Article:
Armin Ronacher's Thoughts and Writings

Rye Grows With UV

written on Thursday, February 15, 2024

Two weeks ago I asked the question again about What Rye should be. There has been one thing that I have not publicly shared before and that is that ever since Rye exists I have also been talking to Charlie Marsh about Python packaging and Python tooling. It turns out that we had some shared ideas of what an ideal Python tooling landscape would look like. That has lead to some very interesting back and forths. To make a potentially very long story short: Together with Astral's release of uv they will take stewardship of Rye. For the details read on.

For me Rye is an exciting test bed of what Python tooling can be. I have been using this test bed to run a of experiments over the last year. I learned a lot about what is missing in the ecosystem by building it and where the challenges are. What I enjoyed the most of working on it so far has been the feedback from various people on it. I wanted to explore what a “cargo for Python” is like and it's becoming ever more evident what that might look like. At the same time from the very start I was very clear in questioning its existence.

Since we were talking I was able to run an experiment which has been to put in Astral's uv as replacement for pip-tools. If you are not familiar with it yet: uv today is a drop-in replacement for pip-tools and venv. The why is pretty clear: it's much faster than pip-tools. Instead of taking 5 seconds to sync a virtualenv, it's almost instant. It's hard to overstate how impactful this is in terms of developer experience.

For entirely unrelated reasons Rye today already picks some of Astral's tools to power other functionality. If you invoke rye fmt and rye check it behind the scenes uses Astral's ruff to do so. They are fast, sufficiently oppinonated and they do not require installing them into the virtualenv of the project. They are quickly becoming the obvious choice if you are used to excellent tooling from other ecosystems. So as it stands, three things that Rye does are either already picking Astral tools, or will soon default to doing so.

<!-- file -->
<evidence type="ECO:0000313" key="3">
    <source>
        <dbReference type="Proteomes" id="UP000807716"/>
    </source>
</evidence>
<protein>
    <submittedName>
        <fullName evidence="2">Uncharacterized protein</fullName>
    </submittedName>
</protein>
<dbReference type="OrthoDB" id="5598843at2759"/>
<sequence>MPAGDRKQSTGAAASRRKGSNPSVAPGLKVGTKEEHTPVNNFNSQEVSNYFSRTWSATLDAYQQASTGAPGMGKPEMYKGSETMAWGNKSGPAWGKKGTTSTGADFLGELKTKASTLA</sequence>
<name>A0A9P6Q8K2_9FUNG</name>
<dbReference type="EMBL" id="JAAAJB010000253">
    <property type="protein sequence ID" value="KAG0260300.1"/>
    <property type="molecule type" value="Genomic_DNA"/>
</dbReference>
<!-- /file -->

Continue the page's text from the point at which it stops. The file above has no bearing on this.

This led to a few conversations if it would make sense for Astral to continue the work on Rye and build it out into that “cargo for Python”. I'm very much convinced that there should be such a tool and that is something Charlie from Astral shares. Where we landed is a plan that looks like the following:

Rye will continue to be a test bed for what Python tooling can be. We will move the project under Astral's stewardship with the desire to use it to further explore what a good UX can be and we will be quite liberal in trying different things. For instance now that the package installation process is blazing fast, I really want to see if we can remove the need of calling sync manually. There are also a lot of questions remaining like how to make the most of the indygreg builds or what lock files should look like in a Python world. I also want to go deep on exploring a multi-version Python import system.

Rye will turn into a blessed breeding ground of different things. As the user experience becomes more obvious uv itself will turn from what it is today — low level plumbing — into that higher level tool with a clear migration path of folks using rye to that new uv.

To try Rye on top of uv today install or update to the latest version and enable the experimental uv support:

$ rye config --set-bool behavior.use-uv=true

To learn more about uv and rye head over to GitHub:

You might have some more questions about this so I compiled a basic FAQ:

Why not make Rye the cargo for Python?
This in many ways might look like the obvious question. The answer is quite simple: Rye as it exists today is unlikely to be the final solution. For a start code wise it's pretty brittle coming from it cobbling together various tools. It's a duck-taped solution that was built to sketch up what can be, for my very own uses. It is however incredibly useful to play and explore possible solutions.
Will Rye retired for uv?
Not today, but the desire is that these tools eventually converge into one.
Will you continue to contribute and maintain Rye?
Short answer: yes. Long answer is that me contributing to my own tool has been a pretty spotty thing over the last year. There was in fact almost a multi month hiatus where the only changes to Rye were bumping Python versions and fixing minor issues and that not because it was perfect. The reason more was that I realized that Rye runs into fundamental issues that are really gnarly to resolve which can be quite frustrating to attack as a side project. So I want to continue to be involved in one way or another, but this is a project much larger than me and I do not have the motivation to give it enough of that push myself.
Will I join Astral?
No :-)
Is there a song about Python packaging?

Thanks to AI there is.

This entry was tagged announcement, python and rye